Street food in Lao Cai city, northern VietnamLao Cai is an interesting city & a major border gate to China. It’s back streets are good for street food

Shoot across the muddy waters of the Red River and head northeast out of Lao Cai. After around 10km, turn left (due north) and continue on Road QL4D towards Muong Khuong. The early stages of this road pass through acres of pineapple plantations, which, although they sound exotic, don’t actually look that appealing when planted in hundreds or thousands of rows across the hillsides. The road surface has recently been upgraded on this route, but landslides can badly graze the tarmac in the rainy season, and trucks ply this route to and from plantations and remote border crossings. However, after 20km the road starts to climb steeply, and all the traffic (and pineapples) fade away. The scenery opens up to reveal the pleats and folds of lush valleys, their little rivers chiseling out a course between sloping mountains. Then Road QL4D aims skyward, not stopping until it’s over 1,000m high. Waterfalls and streams gurgle by the roadside, inviting you to wash the dust from your face, before gliding along the last 10km – a spectacular ride next to a terrifying drop – to Muong Khuong town. Throughout the ride, China is visible just over the mountains to the west.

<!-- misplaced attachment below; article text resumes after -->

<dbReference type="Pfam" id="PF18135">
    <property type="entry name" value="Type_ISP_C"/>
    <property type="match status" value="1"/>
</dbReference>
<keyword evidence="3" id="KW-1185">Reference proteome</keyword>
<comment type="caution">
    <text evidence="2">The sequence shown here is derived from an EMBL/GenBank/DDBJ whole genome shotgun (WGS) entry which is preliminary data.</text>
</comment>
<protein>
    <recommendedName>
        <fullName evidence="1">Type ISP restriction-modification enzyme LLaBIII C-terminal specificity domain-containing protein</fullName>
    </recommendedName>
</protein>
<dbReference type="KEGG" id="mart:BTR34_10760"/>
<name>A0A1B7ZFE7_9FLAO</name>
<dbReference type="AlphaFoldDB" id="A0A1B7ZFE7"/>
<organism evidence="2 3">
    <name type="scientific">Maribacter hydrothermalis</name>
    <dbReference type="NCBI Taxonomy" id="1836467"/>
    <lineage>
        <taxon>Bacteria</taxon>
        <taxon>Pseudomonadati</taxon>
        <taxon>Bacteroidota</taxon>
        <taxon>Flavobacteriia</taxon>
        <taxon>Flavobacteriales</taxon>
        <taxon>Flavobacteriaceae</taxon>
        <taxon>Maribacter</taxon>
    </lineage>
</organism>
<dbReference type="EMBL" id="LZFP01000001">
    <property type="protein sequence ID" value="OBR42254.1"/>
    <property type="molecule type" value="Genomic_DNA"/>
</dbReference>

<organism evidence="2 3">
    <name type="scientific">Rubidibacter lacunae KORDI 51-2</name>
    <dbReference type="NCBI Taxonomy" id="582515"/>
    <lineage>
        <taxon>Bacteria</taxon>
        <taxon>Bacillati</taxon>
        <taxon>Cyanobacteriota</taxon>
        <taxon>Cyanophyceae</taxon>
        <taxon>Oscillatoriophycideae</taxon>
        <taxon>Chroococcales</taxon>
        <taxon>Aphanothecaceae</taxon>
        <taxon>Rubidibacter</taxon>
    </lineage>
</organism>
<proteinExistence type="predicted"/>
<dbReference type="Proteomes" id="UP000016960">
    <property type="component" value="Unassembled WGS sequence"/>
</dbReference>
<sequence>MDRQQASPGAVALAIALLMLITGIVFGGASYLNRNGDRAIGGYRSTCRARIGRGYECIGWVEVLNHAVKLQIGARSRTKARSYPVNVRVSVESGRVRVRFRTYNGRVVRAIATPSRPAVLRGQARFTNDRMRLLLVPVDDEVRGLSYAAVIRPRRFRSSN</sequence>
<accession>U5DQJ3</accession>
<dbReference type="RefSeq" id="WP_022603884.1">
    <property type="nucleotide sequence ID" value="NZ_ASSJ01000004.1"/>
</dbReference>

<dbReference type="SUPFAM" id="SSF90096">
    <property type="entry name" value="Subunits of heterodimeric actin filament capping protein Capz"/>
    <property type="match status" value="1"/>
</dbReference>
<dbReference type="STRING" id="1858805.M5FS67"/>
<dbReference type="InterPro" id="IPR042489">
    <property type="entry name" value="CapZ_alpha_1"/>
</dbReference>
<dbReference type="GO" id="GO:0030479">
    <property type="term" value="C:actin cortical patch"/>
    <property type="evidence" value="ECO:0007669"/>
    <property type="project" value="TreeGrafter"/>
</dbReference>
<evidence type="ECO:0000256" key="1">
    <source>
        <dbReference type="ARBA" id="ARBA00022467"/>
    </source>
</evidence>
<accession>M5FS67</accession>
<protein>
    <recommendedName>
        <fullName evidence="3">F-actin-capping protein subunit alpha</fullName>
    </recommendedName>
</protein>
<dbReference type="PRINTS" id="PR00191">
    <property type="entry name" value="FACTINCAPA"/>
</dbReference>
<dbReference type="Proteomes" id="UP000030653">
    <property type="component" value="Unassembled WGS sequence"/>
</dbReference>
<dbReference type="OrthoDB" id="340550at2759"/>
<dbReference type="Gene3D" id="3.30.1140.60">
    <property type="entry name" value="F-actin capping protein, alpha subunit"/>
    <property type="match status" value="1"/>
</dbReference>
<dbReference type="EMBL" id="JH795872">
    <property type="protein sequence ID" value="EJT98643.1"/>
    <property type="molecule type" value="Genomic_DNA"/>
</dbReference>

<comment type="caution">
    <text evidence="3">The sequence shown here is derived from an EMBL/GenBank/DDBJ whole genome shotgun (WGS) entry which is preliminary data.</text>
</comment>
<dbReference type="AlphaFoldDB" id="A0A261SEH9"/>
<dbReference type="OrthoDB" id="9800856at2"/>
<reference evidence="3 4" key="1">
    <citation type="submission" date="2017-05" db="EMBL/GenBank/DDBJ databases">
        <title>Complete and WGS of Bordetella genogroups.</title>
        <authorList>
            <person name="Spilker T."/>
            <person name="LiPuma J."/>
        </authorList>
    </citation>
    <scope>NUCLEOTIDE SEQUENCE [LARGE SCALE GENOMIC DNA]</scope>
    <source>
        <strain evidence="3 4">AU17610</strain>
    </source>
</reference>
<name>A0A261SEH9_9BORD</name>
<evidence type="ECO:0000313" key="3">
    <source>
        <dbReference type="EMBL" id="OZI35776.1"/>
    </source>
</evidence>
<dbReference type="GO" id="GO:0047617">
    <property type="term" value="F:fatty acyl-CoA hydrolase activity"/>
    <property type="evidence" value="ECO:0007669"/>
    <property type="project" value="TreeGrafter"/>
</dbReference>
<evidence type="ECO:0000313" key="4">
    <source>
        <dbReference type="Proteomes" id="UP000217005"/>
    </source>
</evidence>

Note: If you want to take the Direct Route (the green line) to Ha Giang, stay on Road QL170 (also marked as AH14) out of Lao Cai, due southeast towards Pho Rang [View Map].

Road QL4D to Muong Khuong, northern VietnamRoad QL4D to Muong Khuong is really steep will excellent views over the valleys towards China